The Well of Lost Plots
by Jasper Fforde
Viking, 2004 , ISBN 0-670-03289-1
A book review by Elisabeth Carey
Having escaped her assorted enemies for the moment, Thursday Next is hiding out in an unpublished novel in the Well of Lost Plots as part of the character exchange program. She's still pregnant, and her husband, Landen Parke-Laine, is still eradicated, due to the evil machinations of Goliath Corp. Acheron Hades is dead, but Acheron's sister Aornis is still after Thursday, seeking revenge for her brother's death. She also still has to stand trial on a charge of Fiction Infraction, due to her unauthorized alterations to the ending of Jane Eyre, back in the first book, The Eyre Affair.
Anybody else might think this was a good time to lie low.
What Thursday does instead of lie low is try to save the unpublished novel from being recycled into the Text Sea, take her exams to become a full-fledged Jurisfiction agent, try to keep the Wuthering Heights characters from either doing violence to each other, or being killed by ProCath terrorists, attempt to figure out why the about-to-be-unveiled upgrade to the book operating system, UltraWord, is worth killing three senior Jurisfiction agents over, and fight grammasites. Oh, and also fight the mindworm Aornis gave her, that's attempting to eradicate her memories of Landen.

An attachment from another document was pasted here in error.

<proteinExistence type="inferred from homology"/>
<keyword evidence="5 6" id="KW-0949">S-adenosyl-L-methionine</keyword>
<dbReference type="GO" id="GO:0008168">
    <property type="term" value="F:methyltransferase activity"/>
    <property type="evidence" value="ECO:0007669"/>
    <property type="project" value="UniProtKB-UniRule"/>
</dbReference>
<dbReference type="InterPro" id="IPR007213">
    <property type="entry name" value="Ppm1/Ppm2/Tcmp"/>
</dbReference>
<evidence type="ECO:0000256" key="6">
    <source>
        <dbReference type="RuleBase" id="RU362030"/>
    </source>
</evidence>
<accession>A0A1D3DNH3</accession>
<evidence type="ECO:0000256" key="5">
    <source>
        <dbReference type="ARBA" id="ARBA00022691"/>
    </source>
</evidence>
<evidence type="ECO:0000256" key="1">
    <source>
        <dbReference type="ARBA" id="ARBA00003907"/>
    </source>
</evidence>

It's all great fun, and very well done. I do find it interesting that the BookWorld feels richer, more layered, more lived-in, altogether more convincing than Fforde's "real-world" alternate history. Possibly he over-indulged in silliness and absurdity in his alternate history. He seems to have put a lot more thought and creativity into making BookWorld, absurd and impossible on its face, feel not only plausible, but real, and peopled by characters far more likely to have depth and complexity than the cartoon villains of Goliath Corp.
The Eyre Affair was fun, but Lost in a Good Book was meatier, more lasting fun, and The Well of Lost Plots is even better. Recommended.